Ain’t that the truth. I met a couple of homeless people yesterday. They are living in tents beside the Des Moines River. It was 5 degrees last night. The ground is still bare. What’s it going to be like in a week or two? When there’s a foot and a half of snow on the ground? Nearly 10 years ago I felt the need to help brown people “over there”. There are some fantastic groups for that just here in Central Iowa. One is Meals From the Heartland! They bag up rice and beans and send it overseas with very little overhead.
Domestically there are a bunch of good groups. I’m not talking about ones like Red Cross where most of the money goes to offices, overhead and symposiums, I’m talking about ones that meet the need. The can of food. The blanket. The sleeping bag. The propane tank. The pair of boots. Rubber hits the road stuff. The guy I shook hands with yesterday had a pus filled wound oozing from his hand. What about medical treatment? How do you wash when its below 50 degrees?
There are so many classes of poor. The poor “over there” who aren’t living in the richest nation on the globe. The poor here who are barely hanging on but have a roof over their head if not always as much food as they’d like. The poor thrown out of their home but still have family or friends to help out. The poor who have been knocked upside the head by unexpected medical costs. The poor who no longer grasp reality due to a booze or drug problem.
The poor who aren’t in their right mind due to a myriad of mental health problems. As has been brilliantly noted by me before, lack of a “home” is rarely their problem. Its most often just the visible symptom. So where do you give your limited resources? I know a church that devotes its kitchen to providing a meal everyday to people who need it. The organizers seem more interested in recycling uneaten restaurant food then they do in providing a good meal.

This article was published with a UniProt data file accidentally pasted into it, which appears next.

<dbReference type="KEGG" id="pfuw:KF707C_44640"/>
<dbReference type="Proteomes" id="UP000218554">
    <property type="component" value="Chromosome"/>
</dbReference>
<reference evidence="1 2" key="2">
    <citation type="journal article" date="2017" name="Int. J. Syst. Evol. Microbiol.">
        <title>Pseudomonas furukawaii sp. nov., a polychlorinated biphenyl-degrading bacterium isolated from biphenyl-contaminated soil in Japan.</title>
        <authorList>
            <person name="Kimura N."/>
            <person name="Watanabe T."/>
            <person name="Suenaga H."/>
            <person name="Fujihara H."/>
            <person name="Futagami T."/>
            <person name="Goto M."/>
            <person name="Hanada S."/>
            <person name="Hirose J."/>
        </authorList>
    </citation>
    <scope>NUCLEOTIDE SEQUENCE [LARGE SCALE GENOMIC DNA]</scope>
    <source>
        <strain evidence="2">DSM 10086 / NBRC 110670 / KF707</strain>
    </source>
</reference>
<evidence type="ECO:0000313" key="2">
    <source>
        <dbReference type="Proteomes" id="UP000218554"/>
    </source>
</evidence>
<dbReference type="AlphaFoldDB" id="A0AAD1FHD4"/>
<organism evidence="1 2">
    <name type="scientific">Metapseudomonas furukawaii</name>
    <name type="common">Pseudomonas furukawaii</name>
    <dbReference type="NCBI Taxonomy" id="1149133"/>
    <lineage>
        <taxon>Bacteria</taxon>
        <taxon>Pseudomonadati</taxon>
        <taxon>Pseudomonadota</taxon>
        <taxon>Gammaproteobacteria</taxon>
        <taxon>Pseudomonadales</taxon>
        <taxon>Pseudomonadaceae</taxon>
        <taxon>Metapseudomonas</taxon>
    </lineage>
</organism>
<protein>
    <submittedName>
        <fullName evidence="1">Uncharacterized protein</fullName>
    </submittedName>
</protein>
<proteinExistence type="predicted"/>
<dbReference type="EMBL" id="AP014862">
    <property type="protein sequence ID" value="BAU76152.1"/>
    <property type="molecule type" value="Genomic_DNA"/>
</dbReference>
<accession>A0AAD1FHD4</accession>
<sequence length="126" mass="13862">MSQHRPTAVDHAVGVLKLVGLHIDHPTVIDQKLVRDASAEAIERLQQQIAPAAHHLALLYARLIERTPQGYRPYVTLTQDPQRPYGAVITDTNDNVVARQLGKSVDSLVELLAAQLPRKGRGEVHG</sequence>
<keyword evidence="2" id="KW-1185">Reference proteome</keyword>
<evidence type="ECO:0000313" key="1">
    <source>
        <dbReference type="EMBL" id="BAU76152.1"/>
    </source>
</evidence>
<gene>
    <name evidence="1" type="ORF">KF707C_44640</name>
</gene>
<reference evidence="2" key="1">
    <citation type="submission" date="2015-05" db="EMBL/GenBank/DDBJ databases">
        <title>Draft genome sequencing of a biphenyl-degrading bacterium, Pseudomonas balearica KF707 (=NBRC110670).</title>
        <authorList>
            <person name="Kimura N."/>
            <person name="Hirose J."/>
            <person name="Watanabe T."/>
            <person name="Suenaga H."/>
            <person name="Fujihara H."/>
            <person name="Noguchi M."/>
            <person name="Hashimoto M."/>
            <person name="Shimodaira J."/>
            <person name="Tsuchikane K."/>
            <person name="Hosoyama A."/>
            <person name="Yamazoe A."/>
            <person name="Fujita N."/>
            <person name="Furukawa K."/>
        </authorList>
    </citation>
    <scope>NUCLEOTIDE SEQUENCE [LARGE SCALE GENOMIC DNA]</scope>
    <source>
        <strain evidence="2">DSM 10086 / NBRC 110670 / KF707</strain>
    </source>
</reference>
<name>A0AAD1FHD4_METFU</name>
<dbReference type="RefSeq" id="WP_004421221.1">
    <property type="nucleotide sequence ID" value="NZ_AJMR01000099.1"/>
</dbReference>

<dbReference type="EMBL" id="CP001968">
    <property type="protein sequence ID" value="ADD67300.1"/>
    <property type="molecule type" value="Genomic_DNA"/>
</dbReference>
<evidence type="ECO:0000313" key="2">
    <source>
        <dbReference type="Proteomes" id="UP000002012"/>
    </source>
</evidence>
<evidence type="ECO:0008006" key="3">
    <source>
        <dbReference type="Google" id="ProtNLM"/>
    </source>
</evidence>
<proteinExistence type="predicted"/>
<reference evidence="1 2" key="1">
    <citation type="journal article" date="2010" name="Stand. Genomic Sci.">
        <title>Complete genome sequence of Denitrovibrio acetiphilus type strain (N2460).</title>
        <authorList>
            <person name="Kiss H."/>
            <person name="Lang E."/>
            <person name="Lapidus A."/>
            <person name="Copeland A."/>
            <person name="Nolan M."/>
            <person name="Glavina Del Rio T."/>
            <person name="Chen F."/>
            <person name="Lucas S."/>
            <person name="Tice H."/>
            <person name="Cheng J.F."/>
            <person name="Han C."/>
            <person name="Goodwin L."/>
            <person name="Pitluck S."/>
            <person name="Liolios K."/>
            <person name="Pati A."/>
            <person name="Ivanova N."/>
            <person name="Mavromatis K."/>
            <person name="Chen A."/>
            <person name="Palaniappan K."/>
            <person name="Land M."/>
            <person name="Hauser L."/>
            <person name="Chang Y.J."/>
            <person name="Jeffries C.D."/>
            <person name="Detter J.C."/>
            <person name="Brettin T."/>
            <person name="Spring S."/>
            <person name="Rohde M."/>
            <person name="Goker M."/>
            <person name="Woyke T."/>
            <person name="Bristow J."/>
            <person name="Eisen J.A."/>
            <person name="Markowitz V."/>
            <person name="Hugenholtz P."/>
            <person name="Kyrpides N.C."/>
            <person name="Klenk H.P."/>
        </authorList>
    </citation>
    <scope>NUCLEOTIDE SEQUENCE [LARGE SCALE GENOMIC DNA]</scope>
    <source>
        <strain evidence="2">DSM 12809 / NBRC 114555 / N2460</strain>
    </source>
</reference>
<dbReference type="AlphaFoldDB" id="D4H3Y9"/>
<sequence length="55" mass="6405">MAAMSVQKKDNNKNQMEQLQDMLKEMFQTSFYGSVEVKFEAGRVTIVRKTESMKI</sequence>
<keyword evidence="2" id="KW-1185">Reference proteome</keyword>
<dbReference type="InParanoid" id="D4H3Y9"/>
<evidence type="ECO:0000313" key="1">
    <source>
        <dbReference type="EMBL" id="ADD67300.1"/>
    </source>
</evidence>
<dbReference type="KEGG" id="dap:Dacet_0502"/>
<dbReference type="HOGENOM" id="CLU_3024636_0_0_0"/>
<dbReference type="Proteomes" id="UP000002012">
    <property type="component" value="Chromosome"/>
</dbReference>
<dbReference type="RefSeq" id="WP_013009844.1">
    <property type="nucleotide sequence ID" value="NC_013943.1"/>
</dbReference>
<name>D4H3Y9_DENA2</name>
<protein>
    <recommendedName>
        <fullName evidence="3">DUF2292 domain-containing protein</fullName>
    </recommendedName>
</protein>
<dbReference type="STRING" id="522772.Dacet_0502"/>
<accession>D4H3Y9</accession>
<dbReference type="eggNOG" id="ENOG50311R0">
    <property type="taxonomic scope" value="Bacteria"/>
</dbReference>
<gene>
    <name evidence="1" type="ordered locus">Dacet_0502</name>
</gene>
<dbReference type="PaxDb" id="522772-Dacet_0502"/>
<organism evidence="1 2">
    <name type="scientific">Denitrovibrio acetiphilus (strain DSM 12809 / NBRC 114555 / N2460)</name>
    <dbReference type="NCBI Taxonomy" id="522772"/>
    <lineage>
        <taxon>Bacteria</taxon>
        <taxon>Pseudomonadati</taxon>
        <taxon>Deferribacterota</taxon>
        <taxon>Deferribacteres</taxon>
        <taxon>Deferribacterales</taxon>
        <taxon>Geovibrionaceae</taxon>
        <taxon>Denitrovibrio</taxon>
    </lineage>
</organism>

Which highlights a problem all of us have: “Are we providing for their need? Or ours? Are we succumbing to our own peccadillos or are we thinking logically? While we are busy “handing out fish“, are we devoting an equal amount of time to “teaching them how to fish“? As mentioned in the paragraph above, one of the organizers of the meals to the needy seems more interested in fulfilling their need to feel good by recycling uneaten food. A prime example is reusing unused baked potatoes from restaurants.
There is nothing worse than using day old baked potatoes in a recipe that calls for fresh. Particularly ridiculous in that example is that a 10 pound bag of potatoes can be had for $5 bucks (if that). That would easily suffice for the amount of people they serve at each meal. Instead they satisfy the fetish of one greenie and serve horribly tasting day old potatoes.
One great example of helping the homeless was from an old movie in the 1940’s. Metropolitan areas would take an old unused warehouse and use it for floor space for cots. Heated, access to a toilet, maybe a shower, safe. The fee was .25 cents (a quarter). For those not familiar with inflation, a 1940 quarter would be worth about $3 bucks today. Not a huge sum by any means. It did require something from the homeless person. The small fee provided for the electricity, water, maybe a staff member to run the place. (500 people at $3 bucks a pop is $1,500 a night. That’s $45,000 a month. Self sustaining.)
We’ve forgotten most of the old ways. The ways that worked. CCC, “missions”, we’ve made the simple act of helping people illegal for the most part. Work requirements, listening to a sermon before help is given, we’ve made philanthropy impossible to give. So now we have people living by the river. We provide tarps and propane tanks. Cold weather sleeping bags. Don’t get me wrong, its important for the guy out there tonight, but is that the long view? Is that Normandy? Is that putting a man on the Moon? Is that the Erie Canal? Is that the Transcontinental Railroad?
Joppa 118 SE 4th Street #120 Des Moines, IA 50309
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